The 5-item Stigma Scale for Receiving Psychological Help (SSRPH)78 will be adopted to measure public stigma, that is, negative perceptions concerning the receipt of mental health services. The measure has demonstrated to be reliable and valid in studies with young adults79 and adolescents.80 Respondents rate degrees of agreement using a 4-point Likert scale ranging from 0 (‘strongly disagree’) to 3 (‘strongly agree’), with a higher score representing a higher level of stigma.
The 12-item Interpersonal Support Evaluation List (ISEL-12)81 will be adopted to examine perceptions of social support. Responses are provided on a 4-point Likert scale, ranging from 1 (‘definitely false’) to 4 (‘definitely true’).
A 26-item multicomponent MHL measure, demonstrated to have good internal consistency (of 0.83 of the KR-20 coefficient=0.83),82 will be adopted to assess knowledge-oriented, beliefs-oriented and resource-oriented MHL. The first 22 items examining knowledge-orientated and beliefs-orientated MHL are answered on a 5-point Likert scale ranging from 0 (‘strongly disagree’) to 4 (‘strongly agree’) and the option of “I don’t know”. The response format for the final four items, examining resource-orientated MHL, is ‘yes’ or ‘no’.
Currently, there are no Swedish versions of the following outcome measurements: (1) ETAM, (3) SSRPH, (4) ISEL, and (5) MLH. The following steps will be taken to translate: (1) one clinical psychologist, native Swedish speaker with advanced knowledge of English, will translate each outcome measurement to Swedish and (2) translations will be reviewed, discussed and revised with a research assistant in our study team who is a native Swedish speaker with advanced knowledge of English. Professional back translation to English and discussion with the original author is out of scope for the present study due to time and resource limitations. However, permission to translate outcome measurements to Swedish will be sought.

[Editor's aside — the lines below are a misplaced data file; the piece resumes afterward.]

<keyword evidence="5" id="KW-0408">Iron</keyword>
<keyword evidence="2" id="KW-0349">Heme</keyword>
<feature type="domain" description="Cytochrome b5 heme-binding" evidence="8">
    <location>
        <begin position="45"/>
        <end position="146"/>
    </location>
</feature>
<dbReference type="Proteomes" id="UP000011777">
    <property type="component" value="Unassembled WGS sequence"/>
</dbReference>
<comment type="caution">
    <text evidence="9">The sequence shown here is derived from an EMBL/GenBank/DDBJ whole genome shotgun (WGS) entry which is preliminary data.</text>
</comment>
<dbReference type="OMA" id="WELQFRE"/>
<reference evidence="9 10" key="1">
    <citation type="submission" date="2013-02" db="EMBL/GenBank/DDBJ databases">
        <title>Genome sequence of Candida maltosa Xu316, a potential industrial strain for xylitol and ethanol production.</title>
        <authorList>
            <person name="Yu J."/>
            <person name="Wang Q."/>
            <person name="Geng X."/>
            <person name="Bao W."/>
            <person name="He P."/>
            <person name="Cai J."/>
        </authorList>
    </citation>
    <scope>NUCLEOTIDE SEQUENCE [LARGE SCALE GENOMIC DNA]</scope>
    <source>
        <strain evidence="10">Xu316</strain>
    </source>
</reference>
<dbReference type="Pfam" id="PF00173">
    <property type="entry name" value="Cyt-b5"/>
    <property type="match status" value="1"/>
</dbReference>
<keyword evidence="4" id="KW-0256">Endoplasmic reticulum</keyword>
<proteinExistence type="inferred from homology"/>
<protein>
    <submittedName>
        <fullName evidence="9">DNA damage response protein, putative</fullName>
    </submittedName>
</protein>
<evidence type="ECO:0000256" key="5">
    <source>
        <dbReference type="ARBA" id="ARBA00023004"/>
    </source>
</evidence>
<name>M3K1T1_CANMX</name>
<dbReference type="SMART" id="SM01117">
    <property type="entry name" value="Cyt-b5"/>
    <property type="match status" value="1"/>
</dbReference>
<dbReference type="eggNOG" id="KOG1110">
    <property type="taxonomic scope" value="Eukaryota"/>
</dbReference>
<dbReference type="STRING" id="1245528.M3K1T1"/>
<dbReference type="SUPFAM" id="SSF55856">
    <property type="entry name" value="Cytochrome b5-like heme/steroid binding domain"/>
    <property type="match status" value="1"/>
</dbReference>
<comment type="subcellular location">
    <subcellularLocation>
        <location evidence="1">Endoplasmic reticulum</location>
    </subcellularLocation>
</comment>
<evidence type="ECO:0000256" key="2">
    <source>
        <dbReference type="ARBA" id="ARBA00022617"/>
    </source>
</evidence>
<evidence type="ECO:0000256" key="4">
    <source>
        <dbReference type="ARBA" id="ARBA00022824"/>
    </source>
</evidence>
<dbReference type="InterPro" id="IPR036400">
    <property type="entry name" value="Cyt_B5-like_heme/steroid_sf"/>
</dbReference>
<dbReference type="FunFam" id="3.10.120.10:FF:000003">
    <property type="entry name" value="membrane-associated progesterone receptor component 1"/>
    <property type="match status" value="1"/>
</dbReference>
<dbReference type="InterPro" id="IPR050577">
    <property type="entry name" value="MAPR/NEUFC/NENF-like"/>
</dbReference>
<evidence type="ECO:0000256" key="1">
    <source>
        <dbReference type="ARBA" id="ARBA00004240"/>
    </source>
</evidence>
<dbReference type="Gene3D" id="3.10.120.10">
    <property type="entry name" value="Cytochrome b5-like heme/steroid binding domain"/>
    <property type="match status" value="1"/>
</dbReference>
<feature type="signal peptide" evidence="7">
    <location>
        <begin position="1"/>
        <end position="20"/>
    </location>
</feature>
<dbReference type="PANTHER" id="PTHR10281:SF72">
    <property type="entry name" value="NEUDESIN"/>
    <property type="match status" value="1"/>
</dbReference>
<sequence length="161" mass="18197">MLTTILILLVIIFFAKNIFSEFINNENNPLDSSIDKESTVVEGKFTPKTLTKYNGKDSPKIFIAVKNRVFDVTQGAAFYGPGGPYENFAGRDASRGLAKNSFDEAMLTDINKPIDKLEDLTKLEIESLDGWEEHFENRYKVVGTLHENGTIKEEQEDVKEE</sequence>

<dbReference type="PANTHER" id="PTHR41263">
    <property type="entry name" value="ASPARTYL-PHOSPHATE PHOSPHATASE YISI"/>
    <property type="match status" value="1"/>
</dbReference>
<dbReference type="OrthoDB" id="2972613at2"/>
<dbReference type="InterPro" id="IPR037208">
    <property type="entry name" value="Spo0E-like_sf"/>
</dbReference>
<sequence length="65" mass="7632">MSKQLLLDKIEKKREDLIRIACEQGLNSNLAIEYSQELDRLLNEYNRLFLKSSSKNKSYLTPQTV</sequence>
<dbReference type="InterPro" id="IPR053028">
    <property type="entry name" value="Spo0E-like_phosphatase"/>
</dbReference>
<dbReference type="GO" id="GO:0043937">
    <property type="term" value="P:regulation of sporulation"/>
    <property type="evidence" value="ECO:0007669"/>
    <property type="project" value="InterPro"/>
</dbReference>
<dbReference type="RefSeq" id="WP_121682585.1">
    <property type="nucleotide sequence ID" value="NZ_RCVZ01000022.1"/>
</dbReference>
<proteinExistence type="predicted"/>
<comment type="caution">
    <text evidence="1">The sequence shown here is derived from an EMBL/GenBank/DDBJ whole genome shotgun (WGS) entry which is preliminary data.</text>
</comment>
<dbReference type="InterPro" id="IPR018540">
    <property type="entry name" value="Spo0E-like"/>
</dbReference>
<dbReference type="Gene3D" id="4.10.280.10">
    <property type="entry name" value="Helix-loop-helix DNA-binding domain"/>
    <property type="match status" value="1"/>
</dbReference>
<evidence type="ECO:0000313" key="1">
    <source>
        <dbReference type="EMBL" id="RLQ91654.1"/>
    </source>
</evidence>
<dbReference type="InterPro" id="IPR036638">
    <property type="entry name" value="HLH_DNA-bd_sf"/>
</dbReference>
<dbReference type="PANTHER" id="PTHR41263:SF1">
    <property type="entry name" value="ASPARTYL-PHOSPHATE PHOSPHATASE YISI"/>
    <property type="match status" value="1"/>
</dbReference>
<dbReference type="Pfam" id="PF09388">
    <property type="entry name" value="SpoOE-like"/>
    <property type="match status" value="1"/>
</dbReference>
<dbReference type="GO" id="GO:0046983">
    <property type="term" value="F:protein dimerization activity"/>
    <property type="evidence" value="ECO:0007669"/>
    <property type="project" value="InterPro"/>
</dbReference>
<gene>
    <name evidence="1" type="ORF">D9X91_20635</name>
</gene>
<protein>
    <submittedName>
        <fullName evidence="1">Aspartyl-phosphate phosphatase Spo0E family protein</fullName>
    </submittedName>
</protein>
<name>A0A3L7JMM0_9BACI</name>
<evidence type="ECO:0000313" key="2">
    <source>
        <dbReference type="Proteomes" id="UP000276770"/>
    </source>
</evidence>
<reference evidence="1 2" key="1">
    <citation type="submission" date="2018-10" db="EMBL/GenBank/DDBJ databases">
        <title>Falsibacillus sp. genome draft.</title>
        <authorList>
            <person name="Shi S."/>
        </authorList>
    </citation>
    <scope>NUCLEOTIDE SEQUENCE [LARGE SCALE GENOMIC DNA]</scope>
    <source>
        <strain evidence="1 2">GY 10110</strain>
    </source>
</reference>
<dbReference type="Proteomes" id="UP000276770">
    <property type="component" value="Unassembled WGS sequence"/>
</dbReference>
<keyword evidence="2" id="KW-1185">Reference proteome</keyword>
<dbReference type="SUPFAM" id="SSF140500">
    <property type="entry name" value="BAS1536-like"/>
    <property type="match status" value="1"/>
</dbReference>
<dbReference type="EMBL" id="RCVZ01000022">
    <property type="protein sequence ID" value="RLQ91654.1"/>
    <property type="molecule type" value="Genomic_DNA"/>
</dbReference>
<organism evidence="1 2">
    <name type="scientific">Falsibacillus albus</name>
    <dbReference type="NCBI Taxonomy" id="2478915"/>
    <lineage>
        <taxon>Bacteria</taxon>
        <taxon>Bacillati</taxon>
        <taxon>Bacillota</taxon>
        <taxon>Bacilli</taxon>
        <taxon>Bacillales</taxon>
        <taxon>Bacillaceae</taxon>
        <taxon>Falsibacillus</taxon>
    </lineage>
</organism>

An embedded qualitative interview study will be conducted to explore: (1) perceived need for mental health support; (2) past experience of receiving mental health support; (3) preferences for support; and (4) barriers and facilitators to help-seeking. As this study will be examining mental health help-seeking, only respondents meeting the following criteria will be invited into the study: (1) self-reported current and/or past experience of mental health difficulties during life time (yes) and/or (2) DASS-21 depression score ≥5 and/or (3) DASS-21 anxiety score ≥4 and/or DASS-21 stress score ≥8. Respondents will be provided with full study information and an online consent form. Respondents meeting these criteria will be invited consecutively until thematic data saturation is met.83 84 As the decision concerning whether data saturation has been met is made during the analytic process, it is difficult to determine the number of interviews a priori; however, we may anticipate interviewing approximately 20–30 participants.85 As we are interested in both barriers and facilitators to seeking help, we will endeavour to interview participants classified as help-seekers and non-help-seekers. For participants who send the consent form and reply slip via the post, those meeting the inclusion criteria will be contacted by the study team to provide full study information and obtain informed consent. Interviews will be conducted either via the telephone or a secure video conferencing system on the U-CARE portal. Interviews will be audio recorded with informed consent and transcribed with personal information removed. Participants will be informed about the recording and give approval when giving consent to the interview. An interview guide will be developed, consisting of open-ended questions, structured around the third research objective covering the following topics: (1) perceived need for mental health support; (2) past experience of receiving mental health support (formal/informal, cancer-specific/non-cancer-specific); (3) preferences for support (eg, type of support, emotional difficulties to be target and intervention content areas); and (4) barriers and facilitators to help-seeking behaviour (eg, perceived attitudes of peers, knowledge/information, economic resources, geographical location, stigma). The interview guide will be partially informed by emerging survey results and findings from studies examining help-seeking behaviour in young adults.32 42 50 70 Interviews are estimated to last 45–90 min.